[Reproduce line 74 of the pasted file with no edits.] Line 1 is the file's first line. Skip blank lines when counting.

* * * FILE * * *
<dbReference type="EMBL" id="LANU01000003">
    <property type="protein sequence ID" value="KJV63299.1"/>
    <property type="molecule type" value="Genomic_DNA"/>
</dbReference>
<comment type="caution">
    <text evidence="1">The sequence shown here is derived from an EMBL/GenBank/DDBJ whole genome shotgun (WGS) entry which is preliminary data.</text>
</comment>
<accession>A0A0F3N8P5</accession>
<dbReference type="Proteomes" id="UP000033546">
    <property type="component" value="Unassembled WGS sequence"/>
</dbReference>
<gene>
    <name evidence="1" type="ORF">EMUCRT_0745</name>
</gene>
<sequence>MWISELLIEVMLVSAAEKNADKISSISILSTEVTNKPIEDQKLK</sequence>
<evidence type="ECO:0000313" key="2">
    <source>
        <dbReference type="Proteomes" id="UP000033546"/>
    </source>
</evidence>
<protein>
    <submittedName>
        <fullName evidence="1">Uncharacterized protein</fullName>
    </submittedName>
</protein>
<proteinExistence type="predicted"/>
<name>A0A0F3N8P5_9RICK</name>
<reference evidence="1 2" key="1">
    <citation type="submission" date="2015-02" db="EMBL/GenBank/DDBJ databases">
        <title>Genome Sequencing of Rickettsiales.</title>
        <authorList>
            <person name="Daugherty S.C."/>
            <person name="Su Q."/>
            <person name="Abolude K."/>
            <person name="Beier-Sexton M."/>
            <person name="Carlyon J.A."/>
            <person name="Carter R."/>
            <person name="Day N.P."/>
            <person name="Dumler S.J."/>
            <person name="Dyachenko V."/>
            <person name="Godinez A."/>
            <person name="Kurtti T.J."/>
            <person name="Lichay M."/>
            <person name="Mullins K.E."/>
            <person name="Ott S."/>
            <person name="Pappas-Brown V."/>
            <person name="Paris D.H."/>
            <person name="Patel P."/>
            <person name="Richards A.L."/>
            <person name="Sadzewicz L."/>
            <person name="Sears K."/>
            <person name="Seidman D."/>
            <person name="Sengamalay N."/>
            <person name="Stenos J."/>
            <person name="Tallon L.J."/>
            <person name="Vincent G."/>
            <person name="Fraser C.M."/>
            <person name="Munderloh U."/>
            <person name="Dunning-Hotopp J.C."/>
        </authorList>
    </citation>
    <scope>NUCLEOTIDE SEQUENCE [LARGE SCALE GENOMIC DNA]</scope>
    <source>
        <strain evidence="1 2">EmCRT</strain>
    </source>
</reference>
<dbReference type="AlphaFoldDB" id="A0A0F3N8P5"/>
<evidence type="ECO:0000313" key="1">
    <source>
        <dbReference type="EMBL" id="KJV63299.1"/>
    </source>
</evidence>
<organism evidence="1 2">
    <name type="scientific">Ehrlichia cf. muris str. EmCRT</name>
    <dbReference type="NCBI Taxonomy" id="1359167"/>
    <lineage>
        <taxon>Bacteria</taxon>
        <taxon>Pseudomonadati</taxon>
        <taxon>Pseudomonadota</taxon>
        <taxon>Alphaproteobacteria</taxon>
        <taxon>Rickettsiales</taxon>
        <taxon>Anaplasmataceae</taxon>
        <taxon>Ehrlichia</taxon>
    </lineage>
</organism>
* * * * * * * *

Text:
    <name type="scientific">Ehrlichia cf. muris str. EmCRT</name>